The focus of the complex is the Morrisons Supermarket covering the old Artillery Parade Ground, which has been roofed for the purpose and is fronted by the clock towered stable block. The old Infantry Parade Ground is now a a two story car park between the Stable Block and the old Officer Mess (now the headquarters for Sheffield Insulations Ltd).

The old football ground and Rifle Range are now a B&Q DIY Superstore. The Married Quarters which served as flats until the end of the 1970s were demolished and the area is now a McDonald's Drive-through Restaurant. The Garrison Commanders’s House was demolished and its site is now covered with a garage and petrol station.

The old Guard room is now the Garrison Hotel and Jailhouse Bar. The hospital building is now Skills for Business, part of Sheffield College.

Other buildings within the site serve as a Jobcentre Plus and the headquarters of the Coalfield Pensions Scheme.

The whole site is once again known as Hillsborough Barracks. As a Grade II listed building, it represents the only surviving example of a walled barracks within the UK.

PICTURES

THE GARRISON HOTEL

Having opened in 2001, The Garrison Hotel is converted from what used to be the Grade II listed jail, guardhouse and ammunition building of Hillsborough Barracks.

Conference Room - The Cell

The Cell is situated in the basement of the Jailhouse

Conference Room - The Armoury

The Armoury is a Grade II listed building where all the ammunitions for the barracks were stored.

Garrison Hotel Website - http://www.garrisonhotel.co.uk/

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Opposite The Barracks

There was a cinema opposite the Barracks at one point called The Phoenix

The cinema was named after the owners of the Cinema. It showed movies such as Blackboard Jungle, and Jerry Lee Lewis movies. This cinema was just one of many in the Hillsborough/Wadsley Bridge area and believe it or not there was a policeman who (as part of his regular duties) used to visit them all looking for underage cinema goers !

On one occasion him and his sergeant visited Hillsboro' park cinema.The film that was on was "Nudes of the World " an X rated film.Inside the cinema they found a young lad who was 15 years old watching the film.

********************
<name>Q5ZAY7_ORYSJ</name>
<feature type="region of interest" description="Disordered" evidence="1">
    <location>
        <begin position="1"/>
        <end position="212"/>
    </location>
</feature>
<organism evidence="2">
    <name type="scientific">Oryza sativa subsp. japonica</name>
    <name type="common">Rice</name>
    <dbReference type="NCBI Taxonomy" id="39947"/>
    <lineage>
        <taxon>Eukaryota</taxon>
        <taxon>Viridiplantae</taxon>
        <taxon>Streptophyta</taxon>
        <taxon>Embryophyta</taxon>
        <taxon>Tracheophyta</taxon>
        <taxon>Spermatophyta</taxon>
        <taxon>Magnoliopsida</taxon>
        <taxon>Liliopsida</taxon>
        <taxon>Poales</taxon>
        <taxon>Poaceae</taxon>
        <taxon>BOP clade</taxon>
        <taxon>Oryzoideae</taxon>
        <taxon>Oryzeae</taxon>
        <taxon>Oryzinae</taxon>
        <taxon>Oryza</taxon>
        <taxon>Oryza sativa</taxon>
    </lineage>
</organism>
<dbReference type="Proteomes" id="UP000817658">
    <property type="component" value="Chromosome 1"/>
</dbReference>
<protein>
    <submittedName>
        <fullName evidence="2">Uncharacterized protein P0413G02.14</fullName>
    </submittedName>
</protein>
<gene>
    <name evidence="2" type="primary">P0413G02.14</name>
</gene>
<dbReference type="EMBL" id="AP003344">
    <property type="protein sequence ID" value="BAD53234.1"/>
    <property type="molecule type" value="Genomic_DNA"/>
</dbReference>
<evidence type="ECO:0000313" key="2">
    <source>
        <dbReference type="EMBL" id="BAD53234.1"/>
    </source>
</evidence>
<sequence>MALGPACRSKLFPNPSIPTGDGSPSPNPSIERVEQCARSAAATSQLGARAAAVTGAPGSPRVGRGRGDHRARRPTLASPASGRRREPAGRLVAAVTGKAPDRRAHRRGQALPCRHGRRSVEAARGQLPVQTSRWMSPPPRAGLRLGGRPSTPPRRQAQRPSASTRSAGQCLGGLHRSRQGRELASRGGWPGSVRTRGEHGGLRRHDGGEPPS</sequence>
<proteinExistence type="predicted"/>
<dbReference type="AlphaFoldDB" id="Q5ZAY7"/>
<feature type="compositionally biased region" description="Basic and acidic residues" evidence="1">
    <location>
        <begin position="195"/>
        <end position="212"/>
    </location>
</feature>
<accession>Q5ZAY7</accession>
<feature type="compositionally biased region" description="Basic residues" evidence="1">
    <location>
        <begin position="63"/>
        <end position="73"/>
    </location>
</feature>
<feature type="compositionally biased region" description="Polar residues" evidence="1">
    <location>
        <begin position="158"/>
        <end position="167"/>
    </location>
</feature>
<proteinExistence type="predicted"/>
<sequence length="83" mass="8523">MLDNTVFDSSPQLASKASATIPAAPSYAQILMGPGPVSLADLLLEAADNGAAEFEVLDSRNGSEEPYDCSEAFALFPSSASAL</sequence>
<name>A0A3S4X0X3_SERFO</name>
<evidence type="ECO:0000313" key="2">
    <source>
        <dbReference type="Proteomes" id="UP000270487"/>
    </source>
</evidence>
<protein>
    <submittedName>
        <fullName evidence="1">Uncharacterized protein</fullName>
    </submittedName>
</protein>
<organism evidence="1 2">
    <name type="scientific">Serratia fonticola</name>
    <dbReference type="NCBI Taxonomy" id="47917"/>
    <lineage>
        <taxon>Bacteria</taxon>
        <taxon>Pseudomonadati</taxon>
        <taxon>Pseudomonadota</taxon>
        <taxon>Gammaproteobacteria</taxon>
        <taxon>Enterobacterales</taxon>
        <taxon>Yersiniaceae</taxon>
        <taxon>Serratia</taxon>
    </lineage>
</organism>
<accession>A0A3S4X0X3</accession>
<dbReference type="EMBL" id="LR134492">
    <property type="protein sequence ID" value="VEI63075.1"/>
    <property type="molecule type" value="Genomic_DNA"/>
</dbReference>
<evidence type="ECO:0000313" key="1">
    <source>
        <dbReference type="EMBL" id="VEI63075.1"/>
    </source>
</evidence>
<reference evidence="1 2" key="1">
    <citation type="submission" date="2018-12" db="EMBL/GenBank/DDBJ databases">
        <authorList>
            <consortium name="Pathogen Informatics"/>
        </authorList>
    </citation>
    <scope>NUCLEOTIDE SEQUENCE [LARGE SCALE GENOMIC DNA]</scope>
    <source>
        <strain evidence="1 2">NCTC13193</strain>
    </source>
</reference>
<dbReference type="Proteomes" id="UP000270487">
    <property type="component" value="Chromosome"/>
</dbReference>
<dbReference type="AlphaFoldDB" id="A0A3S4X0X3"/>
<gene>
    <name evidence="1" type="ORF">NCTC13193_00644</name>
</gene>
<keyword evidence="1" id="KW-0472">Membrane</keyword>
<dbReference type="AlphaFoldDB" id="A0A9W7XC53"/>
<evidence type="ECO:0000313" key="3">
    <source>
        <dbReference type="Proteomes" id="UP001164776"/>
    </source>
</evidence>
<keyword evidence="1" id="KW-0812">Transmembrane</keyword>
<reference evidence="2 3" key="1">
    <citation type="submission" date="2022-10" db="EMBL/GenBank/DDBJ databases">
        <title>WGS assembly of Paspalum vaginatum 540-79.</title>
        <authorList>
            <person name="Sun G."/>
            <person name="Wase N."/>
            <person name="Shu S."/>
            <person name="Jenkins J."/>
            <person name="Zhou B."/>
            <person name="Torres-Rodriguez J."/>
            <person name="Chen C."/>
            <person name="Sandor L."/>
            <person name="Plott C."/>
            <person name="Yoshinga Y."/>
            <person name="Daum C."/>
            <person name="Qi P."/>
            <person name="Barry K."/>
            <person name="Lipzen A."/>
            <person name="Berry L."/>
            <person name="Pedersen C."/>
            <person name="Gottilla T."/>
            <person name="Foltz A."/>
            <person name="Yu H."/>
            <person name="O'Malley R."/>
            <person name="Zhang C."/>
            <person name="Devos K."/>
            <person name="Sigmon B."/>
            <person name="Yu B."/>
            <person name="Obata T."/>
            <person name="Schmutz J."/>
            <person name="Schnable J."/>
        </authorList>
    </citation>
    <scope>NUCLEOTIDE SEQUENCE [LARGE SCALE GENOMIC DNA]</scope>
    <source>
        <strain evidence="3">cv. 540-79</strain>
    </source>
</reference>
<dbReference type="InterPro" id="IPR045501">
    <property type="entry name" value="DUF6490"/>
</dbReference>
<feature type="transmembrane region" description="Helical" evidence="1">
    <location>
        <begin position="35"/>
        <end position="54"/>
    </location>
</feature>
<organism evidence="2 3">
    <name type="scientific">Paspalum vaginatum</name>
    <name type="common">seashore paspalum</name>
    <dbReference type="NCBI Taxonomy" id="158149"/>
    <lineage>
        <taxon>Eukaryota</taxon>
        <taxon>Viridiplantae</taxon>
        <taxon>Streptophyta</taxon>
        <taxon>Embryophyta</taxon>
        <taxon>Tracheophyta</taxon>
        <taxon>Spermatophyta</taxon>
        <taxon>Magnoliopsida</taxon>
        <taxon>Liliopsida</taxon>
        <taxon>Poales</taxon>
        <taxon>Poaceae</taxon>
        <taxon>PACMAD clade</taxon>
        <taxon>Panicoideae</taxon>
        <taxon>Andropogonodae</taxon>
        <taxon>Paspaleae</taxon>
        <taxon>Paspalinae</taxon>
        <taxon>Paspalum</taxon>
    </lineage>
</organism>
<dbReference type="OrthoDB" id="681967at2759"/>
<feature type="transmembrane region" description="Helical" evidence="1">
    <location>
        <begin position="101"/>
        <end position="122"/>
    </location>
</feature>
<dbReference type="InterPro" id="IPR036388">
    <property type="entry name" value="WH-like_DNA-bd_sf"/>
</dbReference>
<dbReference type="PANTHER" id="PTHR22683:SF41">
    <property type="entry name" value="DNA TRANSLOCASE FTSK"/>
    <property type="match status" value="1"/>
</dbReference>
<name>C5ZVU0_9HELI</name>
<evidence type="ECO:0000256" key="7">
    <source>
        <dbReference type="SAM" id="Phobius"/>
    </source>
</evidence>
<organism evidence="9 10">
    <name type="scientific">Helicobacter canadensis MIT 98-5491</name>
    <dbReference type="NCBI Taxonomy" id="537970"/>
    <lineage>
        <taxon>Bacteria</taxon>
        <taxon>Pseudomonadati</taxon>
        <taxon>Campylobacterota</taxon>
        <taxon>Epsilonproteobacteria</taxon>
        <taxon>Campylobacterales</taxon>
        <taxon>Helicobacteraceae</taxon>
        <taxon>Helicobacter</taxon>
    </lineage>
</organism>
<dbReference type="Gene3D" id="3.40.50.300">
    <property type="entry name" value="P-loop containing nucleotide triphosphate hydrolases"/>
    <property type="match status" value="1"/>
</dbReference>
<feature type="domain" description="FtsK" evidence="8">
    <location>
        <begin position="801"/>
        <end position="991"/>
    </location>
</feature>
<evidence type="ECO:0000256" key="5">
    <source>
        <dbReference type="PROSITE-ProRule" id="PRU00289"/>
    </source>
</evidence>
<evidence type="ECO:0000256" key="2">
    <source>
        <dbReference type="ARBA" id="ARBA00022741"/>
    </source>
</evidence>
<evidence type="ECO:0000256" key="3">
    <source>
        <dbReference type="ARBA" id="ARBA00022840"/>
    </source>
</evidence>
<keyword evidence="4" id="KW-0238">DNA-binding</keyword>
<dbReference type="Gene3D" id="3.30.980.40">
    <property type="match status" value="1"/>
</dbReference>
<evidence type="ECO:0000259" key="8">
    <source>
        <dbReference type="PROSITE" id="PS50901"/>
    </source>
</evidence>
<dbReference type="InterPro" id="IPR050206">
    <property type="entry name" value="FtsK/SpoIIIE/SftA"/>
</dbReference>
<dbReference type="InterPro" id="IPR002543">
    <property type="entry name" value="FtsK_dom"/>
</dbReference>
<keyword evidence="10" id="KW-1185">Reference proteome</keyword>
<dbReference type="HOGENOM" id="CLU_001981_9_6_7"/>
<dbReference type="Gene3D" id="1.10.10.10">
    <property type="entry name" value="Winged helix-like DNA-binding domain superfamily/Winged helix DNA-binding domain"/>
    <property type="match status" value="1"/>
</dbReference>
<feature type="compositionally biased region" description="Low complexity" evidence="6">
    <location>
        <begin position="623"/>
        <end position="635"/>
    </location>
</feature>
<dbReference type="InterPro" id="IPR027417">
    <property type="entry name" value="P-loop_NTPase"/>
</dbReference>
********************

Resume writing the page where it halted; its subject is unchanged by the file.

After interviewing him ,the manager and the cashier the final result was the cashier got fined in court 7/6d (371/2 p) and a warning.

The petrol station (where Maplins is now) replaced the Phoenix cinema, which must have closed in the 1960s.

Also opposite the Barracks that people will know is the Queens Ground pub

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As stated in the first post, the buildings were taken on by Burdells.

Here is a picture of the 'Married Quarters', which were on Penistone Road, outside the barrack walls (this site is now where McDonalds/Garrison Motors stands) whilst in the possession of Burdells (who's sign can clearly be seen).

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Here are a couple of historical pictures of the Barracks.

Hillsborough Barracks

Hillsborough Barracks, 1900

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Another picture I took the other day and forgot to upload

Let me know what you think..

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Another picture I took the other day and forgot to upload

Let me know what you think..

Like the dif focus effect. Brings your eyes straight to the subject.

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Just a cheeky photoshop technique that I use for exactly that purpose..

That picture was shot from the hill above Wards End Cemetary - using my huge zoom monster lens..

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Do you remember the Colonel's House?

It stood below the Barracks where the bus station now stands.

Later it became a filling station before demolition.

This is the only picture I have been able to find of it.

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I wonder when it was demolished

I can remember the garage, but not the house.

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My Grandad who was orignally from London was based in Hillsborough Barracks in the early 1900's (not sure of the exact dates, will have to check on that) and he met my nan who was then a nurse at the Infirmary. He died in 1982. Whenever I go past the Barracks now, I think about him and how much he would have loved to see it as it is now.

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My mother worked at Burdalls just after she left school. Apparently the office she worked in was very much like a class room with who ever was in charge at the front at a desk.